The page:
Screen Star of Tomorrow 2018 London-based Koby Adom production company DBK Studios has teamed up with Sky Studios to make five short films, titled Unearthed stories, to help raise the profile of emerging and diverse black filmmakers in the UK.
The five filmmakers are Charlene Wango (who assisted Rapman while he was making his first feature film blue story), Edem Wornoo, Teniola Zara King, Jessica Magaye and Nikki Fagbemi. Actress Domenique Fragale, who starred in HBOThe Nevers, is executive producer of the fully funded Sky Studios series. Adom, Dola Araoye and Danielle Goff are also on board as executive producers.
The cast throughout the series includes blue storyit’s Stephen Odubola, Boy’s Top actors Hope Ipoku and Malcolm Kamulete and zeros + crosses and Peep Show actor Paterson Joseph. Topics covered in the shorts include living with sickle cell anemia, parenting, racism in 1950s England, middle-class hobbies in the black community, and violence gangs.
London Film School graduate Adom initially founded DBK Studios in 2018, but that became a primary focus at the start of the pandemic in 2020 after a job at Netflix he was scheduled to work on closed.
“I started a production company on my own for the sake of owning it,” said Adom, whose directing credits include episodes of the Netflix series. Boy’s Top and BBC series zeros + crosses. “I wasn’t a big fan of the way business went as a creative. I didn’t feel that we [as creatives] were taken into account for the importance we had in finding ideas. Some cases after making my short film Haircut traumatized me a bit. I gathered all the offers I was in conversation with and thought, I’m just going to start a production company.
“I have had horrible cases where I felt that my business acumen was not taken into account. I went to some production companies that said I had good ideas but didn’t want to commission me as a writer. They wanted to involve other writers and have me as a contributor. [With the Sky Studios deal] I want to bring in five new writer-directors and not only make stunning short films but also teach them to retain ownership of their work. All five are executive producers of their short films.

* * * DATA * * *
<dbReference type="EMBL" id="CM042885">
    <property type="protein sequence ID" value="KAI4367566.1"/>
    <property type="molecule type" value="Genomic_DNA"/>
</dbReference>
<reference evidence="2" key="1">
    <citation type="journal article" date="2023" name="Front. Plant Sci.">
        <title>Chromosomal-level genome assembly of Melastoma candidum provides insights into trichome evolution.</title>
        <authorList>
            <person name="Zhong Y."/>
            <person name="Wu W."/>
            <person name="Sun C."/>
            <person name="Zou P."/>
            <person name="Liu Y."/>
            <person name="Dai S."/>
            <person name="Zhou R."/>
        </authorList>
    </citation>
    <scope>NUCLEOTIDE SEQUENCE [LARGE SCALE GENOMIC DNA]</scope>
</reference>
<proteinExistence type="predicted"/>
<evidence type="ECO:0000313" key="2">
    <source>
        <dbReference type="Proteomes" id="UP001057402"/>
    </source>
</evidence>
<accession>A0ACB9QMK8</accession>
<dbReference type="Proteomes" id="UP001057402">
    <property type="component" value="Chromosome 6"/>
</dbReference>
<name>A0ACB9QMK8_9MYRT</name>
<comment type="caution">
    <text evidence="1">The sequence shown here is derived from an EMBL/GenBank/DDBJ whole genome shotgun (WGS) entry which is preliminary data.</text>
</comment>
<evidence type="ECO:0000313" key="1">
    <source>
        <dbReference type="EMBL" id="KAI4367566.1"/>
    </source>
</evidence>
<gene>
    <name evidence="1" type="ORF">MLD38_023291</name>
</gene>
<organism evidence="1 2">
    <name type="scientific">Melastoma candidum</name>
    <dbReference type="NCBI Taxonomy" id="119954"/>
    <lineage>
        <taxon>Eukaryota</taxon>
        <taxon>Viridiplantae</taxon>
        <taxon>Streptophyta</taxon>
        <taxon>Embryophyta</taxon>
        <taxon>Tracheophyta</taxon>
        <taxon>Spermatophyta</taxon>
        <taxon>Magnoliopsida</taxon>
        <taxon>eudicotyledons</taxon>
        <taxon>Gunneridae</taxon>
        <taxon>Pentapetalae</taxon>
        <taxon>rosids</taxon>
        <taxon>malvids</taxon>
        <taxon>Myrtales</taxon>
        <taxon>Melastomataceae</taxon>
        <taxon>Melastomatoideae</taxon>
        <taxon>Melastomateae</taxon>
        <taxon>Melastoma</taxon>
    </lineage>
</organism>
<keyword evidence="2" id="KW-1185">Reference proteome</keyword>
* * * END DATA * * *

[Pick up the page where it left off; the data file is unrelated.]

Adom said his experience as a black man in UK industry also influenced his decision to start his own business.
“The reason I created DBK Studios is that this industry does not favor black and ethnic minorities enough,” he said. “The kinds of decisions that have been made and normalized have not worked for me personally and I know the same is true for many of my black and ethnic peers. I come from a disadvantaged background, I grew up around the culture of gangs. Life as a black man in the UK was not for me to be successful.
“We’re also hoping to start internships,” added Fragale, who contacted Adom after posting a Twitter post looking for collaborators at DBK Studios. “We want to help people spend time through DBK Studios with writers, directors and location scouts, to help make connections. I didn’t have that and Koby didn’t have that – we were really making our own way. We want the next generation of filmmakers to have what we didn’t have.
Adom, under the DBK Studios banner, is also developing a feature film based on his 2018 short. Haircut with Film4 and working on a feature film SE28, based on his childhood in Thamesmead, south London.